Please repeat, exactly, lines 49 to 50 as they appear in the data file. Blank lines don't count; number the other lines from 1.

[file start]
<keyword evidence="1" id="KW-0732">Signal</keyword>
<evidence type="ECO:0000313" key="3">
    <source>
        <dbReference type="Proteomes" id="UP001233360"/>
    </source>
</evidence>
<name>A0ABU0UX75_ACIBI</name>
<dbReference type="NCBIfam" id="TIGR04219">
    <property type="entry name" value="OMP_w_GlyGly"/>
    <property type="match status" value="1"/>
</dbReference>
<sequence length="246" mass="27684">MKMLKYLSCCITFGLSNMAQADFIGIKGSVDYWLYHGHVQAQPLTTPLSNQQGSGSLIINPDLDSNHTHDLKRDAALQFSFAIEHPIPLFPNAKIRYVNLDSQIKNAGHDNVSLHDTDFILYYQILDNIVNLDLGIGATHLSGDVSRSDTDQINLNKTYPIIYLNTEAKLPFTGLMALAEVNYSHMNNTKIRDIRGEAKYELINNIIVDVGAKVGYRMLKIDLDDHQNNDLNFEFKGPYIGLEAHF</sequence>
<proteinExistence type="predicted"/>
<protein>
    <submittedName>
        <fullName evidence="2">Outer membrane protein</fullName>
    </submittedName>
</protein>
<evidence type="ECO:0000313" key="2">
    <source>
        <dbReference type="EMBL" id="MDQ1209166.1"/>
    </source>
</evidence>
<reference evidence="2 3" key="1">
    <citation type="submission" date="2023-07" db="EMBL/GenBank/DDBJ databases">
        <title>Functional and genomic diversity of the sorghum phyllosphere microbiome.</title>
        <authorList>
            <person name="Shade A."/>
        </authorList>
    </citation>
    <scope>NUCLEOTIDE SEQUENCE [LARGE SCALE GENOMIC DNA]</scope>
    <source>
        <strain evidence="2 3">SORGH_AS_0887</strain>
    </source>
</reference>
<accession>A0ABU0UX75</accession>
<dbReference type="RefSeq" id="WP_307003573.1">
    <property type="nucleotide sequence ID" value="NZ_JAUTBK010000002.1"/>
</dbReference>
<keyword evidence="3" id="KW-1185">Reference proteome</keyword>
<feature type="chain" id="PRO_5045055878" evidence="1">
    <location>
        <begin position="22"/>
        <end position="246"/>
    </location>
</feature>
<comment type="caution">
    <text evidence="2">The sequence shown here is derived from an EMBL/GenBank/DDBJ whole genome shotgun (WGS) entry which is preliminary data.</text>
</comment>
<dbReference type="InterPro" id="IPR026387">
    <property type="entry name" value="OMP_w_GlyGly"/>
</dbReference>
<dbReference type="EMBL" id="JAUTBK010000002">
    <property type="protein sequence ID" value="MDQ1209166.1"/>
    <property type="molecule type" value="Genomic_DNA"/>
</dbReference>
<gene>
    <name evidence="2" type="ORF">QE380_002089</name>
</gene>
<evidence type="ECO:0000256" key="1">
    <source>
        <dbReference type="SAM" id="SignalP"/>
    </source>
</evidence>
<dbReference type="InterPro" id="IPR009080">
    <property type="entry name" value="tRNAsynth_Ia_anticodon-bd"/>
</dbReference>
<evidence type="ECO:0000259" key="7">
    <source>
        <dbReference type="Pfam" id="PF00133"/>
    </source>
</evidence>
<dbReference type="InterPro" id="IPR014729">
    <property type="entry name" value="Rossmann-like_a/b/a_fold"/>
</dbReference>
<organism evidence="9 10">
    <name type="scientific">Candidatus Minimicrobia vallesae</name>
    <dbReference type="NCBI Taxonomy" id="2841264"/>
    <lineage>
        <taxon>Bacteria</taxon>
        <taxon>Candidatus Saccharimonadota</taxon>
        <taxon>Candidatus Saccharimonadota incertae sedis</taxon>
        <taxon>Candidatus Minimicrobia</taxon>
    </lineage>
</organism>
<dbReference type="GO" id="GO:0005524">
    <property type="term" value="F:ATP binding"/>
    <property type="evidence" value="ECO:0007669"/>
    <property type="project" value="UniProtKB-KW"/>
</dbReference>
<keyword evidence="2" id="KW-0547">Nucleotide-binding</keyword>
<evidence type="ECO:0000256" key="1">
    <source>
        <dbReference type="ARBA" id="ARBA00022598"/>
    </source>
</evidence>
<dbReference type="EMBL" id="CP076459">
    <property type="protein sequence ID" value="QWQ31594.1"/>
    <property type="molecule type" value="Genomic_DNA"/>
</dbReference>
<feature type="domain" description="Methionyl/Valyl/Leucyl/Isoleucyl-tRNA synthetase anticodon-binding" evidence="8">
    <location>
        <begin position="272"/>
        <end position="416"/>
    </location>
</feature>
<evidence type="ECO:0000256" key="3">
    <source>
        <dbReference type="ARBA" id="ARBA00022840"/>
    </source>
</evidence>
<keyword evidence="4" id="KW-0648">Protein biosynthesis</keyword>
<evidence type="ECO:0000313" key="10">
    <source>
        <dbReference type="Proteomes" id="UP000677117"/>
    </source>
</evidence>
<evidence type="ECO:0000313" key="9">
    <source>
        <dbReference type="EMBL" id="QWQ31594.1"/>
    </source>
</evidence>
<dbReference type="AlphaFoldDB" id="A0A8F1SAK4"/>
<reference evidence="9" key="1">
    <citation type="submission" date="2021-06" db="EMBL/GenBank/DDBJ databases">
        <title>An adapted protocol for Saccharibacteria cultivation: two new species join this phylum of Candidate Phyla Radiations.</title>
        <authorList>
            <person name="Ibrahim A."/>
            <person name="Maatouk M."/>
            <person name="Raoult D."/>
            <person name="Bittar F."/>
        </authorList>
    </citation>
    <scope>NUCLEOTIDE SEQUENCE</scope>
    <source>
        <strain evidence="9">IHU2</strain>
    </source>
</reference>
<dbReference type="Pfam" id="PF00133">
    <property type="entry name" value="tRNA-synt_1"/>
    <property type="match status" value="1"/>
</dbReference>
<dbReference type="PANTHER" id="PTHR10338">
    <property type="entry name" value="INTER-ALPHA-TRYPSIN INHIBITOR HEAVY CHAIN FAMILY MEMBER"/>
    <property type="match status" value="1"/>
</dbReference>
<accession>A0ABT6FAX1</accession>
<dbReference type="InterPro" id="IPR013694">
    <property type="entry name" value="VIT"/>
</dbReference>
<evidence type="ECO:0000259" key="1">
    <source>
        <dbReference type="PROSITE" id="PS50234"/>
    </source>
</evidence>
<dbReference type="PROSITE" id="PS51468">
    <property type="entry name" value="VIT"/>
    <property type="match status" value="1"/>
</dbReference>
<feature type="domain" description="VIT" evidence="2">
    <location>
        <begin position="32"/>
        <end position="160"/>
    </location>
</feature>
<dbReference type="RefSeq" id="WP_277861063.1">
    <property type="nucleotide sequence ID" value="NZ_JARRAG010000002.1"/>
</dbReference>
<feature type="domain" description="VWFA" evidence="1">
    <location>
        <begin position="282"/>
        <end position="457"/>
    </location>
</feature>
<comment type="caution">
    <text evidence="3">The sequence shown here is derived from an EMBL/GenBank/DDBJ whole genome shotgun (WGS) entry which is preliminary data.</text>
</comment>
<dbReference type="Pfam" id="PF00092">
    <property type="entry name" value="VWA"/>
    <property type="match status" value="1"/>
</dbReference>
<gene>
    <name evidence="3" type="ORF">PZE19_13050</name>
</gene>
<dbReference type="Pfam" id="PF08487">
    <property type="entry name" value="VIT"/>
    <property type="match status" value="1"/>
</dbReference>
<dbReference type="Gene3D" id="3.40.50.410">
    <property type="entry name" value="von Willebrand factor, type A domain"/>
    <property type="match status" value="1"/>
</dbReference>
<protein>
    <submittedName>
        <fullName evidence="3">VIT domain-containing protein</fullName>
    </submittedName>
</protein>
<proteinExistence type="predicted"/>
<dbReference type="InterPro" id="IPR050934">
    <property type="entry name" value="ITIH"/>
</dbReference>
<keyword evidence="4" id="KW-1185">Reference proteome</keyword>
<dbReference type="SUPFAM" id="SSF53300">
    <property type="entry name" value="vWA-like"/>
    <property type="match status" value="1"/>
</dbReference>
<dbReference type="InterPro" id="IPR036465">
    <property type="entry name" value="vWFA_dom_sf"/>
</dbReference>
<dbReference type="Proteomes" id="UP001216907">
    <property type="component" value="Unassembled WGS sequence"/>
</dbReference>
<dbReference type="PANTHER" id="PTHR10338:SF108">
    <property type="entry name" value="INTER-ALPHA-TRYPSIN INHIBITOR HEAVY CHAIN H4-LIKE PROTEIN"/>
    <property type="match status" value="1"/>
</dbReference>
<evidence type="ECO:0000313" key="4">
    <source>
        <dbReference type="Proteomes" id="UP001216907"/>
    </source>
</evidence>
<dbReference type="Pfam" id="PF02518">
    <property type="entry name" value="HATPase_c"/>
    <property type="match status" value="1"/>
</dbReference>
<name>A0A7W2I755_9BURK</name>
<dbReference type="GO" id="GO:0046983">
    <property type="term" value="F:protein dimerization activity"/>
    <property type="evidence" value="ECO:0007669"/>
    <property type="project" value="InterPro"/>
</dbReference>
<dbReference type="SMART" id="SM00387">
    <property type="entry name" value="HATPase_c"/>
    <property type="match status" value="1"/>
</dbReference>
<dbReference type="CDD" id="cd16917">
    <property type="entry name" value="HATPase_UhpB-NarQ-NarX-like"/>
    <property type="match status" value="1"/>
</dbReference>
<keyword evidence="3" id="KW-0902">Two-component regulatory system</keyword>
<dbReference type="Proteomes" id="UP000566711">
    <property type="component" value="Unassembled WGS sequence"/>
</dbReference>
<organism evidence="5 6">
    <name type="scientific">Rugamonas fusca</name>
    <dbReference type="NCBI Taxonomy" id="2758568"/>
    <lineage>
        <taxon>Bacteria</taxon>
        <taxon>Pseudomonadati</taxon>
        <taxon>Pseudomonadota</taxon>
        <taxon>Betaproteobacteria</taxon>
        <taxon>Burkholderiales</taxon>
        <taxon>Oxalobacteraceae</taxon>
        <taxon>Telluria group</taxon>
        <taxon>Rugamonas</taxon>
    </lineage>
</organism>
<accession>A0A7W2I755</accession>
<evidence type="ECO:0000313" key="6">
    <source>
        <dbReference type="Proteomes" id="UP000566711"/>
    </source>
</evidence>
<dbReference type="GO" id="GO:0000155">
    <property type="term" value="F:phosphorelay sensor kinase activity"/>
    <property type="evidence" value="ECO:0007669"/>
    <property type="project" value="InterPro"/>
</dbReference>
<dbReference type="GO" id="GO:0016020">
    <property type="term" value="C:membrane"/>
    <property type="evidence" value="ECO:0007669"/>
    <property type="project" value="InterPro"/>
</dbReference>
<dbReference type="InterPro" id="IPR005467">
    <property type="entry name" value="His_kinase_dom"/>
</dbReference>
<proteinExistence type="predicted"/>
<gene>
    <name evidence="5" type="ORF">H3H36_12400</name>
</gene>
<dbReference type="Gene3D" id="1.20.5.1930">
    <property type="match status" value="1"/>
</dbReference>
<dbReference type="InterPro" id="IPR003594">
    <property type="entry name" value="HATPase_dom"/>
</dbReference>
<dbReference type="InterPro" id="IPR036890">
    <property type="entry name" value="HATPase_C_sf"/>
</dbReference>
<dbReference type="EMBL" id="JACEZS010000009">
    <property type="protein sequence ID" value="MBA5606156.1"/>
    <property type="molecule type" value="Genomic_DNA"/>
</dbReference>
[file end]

</comment>
<dbReference type="InterPro" id="IPR026387">